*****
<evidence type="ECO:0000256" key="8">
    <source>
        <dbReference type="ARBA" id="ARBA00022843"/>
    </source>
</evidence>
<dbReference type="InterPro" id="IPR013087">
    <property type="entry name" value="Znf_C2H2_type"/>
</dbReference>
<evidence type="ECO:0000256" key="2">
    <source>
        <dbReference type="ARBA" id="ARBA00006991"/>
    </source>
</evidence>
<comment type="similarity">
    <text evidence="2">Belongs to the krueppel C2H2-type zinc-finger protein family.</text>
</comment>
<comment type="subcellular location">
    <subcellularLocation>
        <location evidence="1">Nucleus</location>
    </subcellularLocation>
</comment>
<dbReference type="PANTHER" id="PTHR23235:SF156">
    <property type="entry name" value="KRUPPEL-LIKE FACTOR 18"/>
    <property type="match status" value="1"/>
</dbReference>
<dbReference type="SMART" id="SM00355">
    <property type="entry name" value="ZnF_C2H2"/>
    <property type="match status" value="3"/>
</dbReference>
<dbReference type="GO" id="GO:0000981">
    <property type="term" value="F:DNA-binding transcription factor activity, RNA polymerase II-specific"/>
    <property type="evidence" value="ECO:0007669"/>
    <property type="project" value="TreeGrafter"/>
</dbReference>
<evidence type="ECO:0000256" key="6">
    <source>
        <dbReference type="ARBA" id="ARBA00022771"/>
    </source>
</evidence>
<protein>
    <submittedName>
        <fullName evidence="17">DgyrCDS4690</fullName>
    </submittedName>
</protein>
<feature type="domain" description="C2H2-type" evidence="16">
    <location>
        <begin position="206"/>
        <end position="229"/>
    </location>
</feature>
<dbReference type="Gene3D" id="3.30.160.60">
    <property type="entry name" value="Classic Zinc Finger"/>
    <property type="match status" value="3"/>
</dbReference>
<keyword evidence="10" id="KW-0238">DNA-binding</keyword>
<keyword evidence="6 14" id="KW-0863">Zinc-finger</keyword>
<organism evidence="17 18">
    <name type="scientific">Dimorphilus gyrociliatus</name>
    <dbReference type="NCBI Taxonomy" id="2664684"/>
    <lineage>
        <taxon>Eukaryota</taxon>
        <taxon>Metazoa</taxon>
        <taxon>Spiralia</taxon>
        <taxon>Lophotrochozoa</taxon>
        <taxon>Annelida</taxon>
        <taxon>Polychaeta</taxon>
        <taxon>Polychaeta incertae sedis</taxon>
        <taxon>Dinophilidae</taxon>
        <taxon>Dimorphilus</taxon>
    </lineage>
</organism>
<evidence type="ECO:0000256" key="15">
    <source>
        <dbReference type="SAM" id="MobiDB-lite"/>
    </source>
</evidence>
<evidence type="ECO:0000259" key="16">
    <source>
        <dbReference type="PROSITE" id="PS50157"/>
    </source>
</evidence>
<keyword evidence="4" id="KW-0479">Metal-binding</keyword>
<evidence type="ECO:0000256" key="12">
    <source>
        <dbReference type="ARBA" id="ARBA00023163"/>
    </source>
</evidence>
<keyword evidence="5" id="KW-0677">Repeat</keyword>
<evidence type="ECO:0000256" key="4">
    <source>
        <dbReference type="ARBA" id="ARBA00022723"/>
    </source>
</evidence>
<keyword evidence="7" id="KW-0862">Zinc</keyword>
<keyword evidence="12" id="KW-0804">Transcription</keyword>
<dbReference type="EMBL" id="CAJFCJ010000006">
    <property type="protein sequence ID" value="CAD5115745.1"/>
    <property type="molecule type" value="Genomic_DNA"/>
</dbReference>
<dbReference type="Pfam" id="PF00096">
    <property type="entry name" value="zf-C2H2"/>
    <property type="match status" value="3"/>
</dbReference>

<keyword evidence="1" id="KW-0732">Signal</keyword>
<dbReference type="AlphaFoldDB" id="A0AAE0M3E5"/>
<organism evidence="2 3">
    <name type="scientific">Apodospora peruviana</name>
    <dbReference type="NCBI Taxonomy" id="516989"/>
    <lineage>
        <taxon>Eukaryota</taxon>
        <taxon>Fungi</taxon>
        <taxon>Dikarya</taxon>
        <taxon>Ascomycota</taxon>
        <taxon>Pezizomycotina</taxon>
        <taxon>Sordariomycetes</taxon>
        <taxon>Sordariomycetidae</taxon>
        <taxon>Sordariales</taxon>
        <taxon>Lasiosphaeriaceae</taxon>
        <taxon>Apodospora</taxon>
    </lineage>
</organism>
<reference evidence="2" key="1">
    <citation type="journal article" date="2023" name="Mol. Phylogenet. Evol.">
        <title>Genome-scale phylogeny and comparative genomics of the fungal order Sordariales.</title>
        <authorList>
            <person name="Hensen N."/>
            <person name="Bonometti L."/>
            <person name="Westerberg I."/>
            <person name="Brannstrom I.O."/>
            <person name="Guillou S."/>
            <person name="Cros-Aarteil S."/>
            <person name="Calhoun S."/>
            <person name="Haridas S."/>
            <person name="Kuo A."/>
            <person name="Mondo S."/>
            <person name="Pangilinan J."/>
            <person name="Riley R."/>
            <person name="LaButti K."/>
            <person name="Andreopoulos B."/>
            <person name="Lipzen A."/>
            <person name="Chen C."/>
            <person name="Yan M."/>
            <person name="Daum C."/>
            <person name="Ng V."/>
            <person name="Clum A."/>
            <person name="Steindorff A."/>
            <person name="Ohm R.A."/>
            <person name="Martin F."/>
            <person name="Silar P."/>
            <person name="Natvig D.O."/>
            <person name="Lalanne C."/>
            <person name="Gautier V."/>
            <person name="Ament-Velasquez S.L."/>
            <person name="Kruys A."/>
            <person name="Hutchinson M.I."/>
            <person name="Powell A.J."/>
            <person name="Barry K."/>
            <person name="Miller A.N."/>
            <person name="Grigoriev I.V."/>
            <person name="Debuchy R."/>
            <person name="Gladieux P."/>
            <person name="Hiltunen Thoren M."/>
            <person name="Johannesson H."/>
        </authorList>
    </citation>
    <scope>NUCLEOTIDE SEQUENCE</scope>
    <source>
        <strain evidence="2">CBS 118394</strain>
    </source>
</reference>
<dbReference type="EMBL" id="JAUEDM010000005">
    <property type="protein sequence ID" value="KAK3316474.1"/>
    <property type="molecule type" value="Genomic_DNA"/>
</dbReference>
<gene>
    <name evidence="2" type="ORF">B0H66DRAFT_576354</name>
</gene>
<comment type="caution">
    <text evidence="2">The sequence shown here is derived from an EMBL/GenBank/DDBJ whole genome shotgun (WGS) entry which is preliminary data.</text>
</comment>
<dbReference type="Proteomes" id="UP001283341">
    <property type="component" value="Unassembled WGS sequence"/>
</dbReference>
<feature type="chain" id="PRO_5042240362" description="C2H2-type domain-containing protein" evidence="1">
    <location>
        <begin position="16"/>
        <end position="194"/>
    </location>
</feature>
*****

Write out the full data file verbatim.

<evidence type="ECO:0000256" key="8">
    <source>
        <dbReference type="ARBA" id="ARBA00022843"/>
    </source>
</evidence>
<dbReference type="InterPro" id="IPR013087">
    <property type="entry name" value="Znf_C2H2_type"/>
</dbReference>
<evidence type="ECO:0000256" key="2">
    <source>
        <dbReference type="ARBA" id="ARBA00006991"/>
    </source>
</evidence>
<comment type="similarity">
    <text evidence="2">Belongs to the krueppel C2H2-type zinc-finger protein family.</text>
</comment>
<comment type="subcellular location">
    <subcellularLocation>
        <location evidence="1">Nucleus</location>
    </subcellularLocation>
</comment>
<dbReference type="PANTHER" id="PTHR23235:SF156">
    <property type="entry name" value="KRUPPEL-LIKE FACTOR 18"/>
    <property type="match status" value="1"/>
</dbReference>
<dbReference type="SMART" id="SM00355">
    <property type="entry name" value="ZnF_C2H2"/>
    <property type="match status" value="3"/>
</dbReference>
<dbReference type="GO" id="GO:0000981">
    <property type="term" value="F:DNA-binding transcription factor activity, RNA polymerase II-specific"/>
    <property type="evidence" value="ECO:0007669"/>
    <property type="project" value="TreeGrafter"/>
</dbReference>
<evidence type="ECO:0000256" key="6">
    <source>
        <dbReference type="ARBA" id="ARBA00022771"/>
    </source>
</evidence>
<protein>
    <submittedName>
        <fullName evidence="17">DgyrCDS4690</fullName>
    </submittedName>
</protein>
<feature type="domain" description="C2H2-type" evidence="16">
    <location>
        <begin position="206"/>
        <end position="229"/>
    </location>
</feature>
<dbReference type="Gene3D" id="3.30.160.60">
    <property type="entry name" value="Classic Zinc Finger"/>
    <property type="match status" value="3"/>
</dbReference>
<keyword evidence="10" id="KW-0238">DNA-binding</keyword>
<keyword evidence="6 14" id="KW-0863">Zinc-finger</keyword>
<organism evidence="17 18">
    <name type="scientific">Dimorphilus gyrociliatus</name>
    <dbReference type="NCBI Taxonomy" id="2664684"/>
    <lineage>
        <taxon>Eukaryota</taxon>
        <taxon>Metazoa</taxon>
        <taxon>Spiralia</taxon>
        <taxon>Lophotrochozoa</taxon>
        <taxon>Annelida</taxon>
        <taxon>Polychaeta</taxon>
        <taxon>Polychaeta incertae sedis</taxon>
        <taxon>Dinophilidae</taxon>
        <taxon>Dimorphilus</taxon>
    </lineage>
</organism>
<evidence type="ECO:0000256" key="15">
    <source>
        <dbReference type="SAM" id="MobiDB-lite"/>
    </source>
</evidence>
<evidence type="ECO:0000259" key="16">
    <source>
        <dbReference type="PROSITE" id="PS50157"/>
    </source>
</evidence>
<keyword evidence="4" id="KW-0479">Metal-binding</keyword>
<evidence type="ECO:0000256" key="12">
    <source>
        <dbReference type="ARBA" id="ARBA00023163"/>
    </source>
</evidence>
<keyword evidence="5" id="KW-0677">Repeat</keyword>
<evidence type="ECO:0000256" key="4">
    <source>
        <dbReference type="ARBA" id="ARBA00022723"/>
    </source>
</evidence>
<keyword evidence="7" id="KW-0862">Zinc</keyword>
<keyword evidence="12" id="KW-0804">Transcription</keyword>
<dbReference type="EMBL" id="CAJFCJ010000006">
    <property type="protein sequence ID" value="CAD5115745.1"/>
    <property type="molecule type" value="Genomic_DNA"/>
</dbReference>
<dbReference type="Pfam" id="PF00096">
    <property type="entry name" value="zf-C2H2"/>
    <property type="match status" value="3"/>
</dbReference>

<keyword evidence="1" id="KW-0732">Signal</keyword>
<dbReference type="AlphaFoldDB" id="A0AAE0M3E5"/>
<organism evidence="2 3">
    <name type="scientific">Apodospora peruviana</name>
    <dbReference type="NCBI Taxonomy" id="516989"/>
    <lineage>
        <taxon>Eukaryota</taxon>
        <taxon>Fungi</taxon>
        <taxon>Dikarya</taxon>
        <taxon>Ascomycota</taxon>
        <taxon>Pezizomycotina</taxon>
        <taxon>Sordariomycetes</taxon>
        <taxon>Sordariomycetidae</taxon>
        <taxon>Sordariales</taxon>
        <taxon>Lasiosphaeriaceae</taxon>
        <taxon>Apodospora</taxon>
    </lineage>
</organism>
<reference evidence="2" key="1">
    <citation type="journal article" date="2023" name="Mol. Phylogenet. Evol.">
        <title>Genome-scale phylogeny and comparative genomics of the fungal order Sordariales.</title>
        <authorList>
            <person name="Hensen N."/>
            <person name="Bonometti L."/>
            <person name="Westerberg I."/>
            <person name="Brannstrom I.O."/>
            <person name="Guillou S."/>
            <person name="Cros-Aarteil S."/>
            <person name="Calhoun S."/>
            <person name="Haridas S."/>
            <person name="Kuo A."/>
            <person name="Mondo S."/>
            <person name="Pangilinan J."/>
            <person name="Riley R."/>
            <person name="LaButti K."/>
            <person name="Andreopoulos B."/>
            <person name="Lipzen A."/>
            <person name="Chen C."/>
            <person name="Yan M."/>
            <person name="Daum C."/>
            <person name="Ng V."/>
            <person name="Clum A."/>
            <person name="Steindorff A."/>
            <person name="Ohm R.A."/>
            <person name="Martin F."/>
            <person name="Silar P."/>
            <person name="Natvig D.O."/>
            <person name="Lalanne C."/>
            <person name="Gautier V."/>
            <person name="Ament-Velasquez S.L."/>
            <person name="Kruys A."/>
            <person name="Hutchinson M.I."/>
            <person name="Powell A.J."/>
            <person name="Barry K."/>
            <person name="Miller A.N."/>
            <person name="Grigoriev I.V."/>
            <person name="Debuchy R."/>
            <person name="Gladieux P."/>
            <person name="Hiltunen Thoren M."/>
            <person name="Johannesson H."/>
        </authorList>
    </citation>
    <scope>NUCLEOTIDE SEQUENCE</scope>
    <source>
        <strain evidence="2">CBS 118394</strain>
    </source>
</reference>
<dbReference type="EMBL" id="JAUEDM010000005">
    <property type="protein sequence ID" value="KAK3316474.1"/>
    <property type="molecule type" value="Genomic_DNA"/>
</dbReference>
<gene>
    <name evidence="2" type="ORF">B0H66DRAFT_576354</name>
</gene>
<comment type="caution">
    <text evidence="2">The sequence shown here is derived from an EMBL/GenBank/DDBJ whole genome shotgun (WGS) entry which is preliminary data.</text>
</comment>
<dbReference type="Proteomes" id="UP001283341">
    <property type="component" value="Unassembled WGS sequence"/>
</dbReference>
<feature type="chain" id="PRO_5042240362" description="C2H2-type domain-containing protein" evidence="1">
    <location>
        <begin position="16"/>
        <end position="194"/>
    </location>
</feature>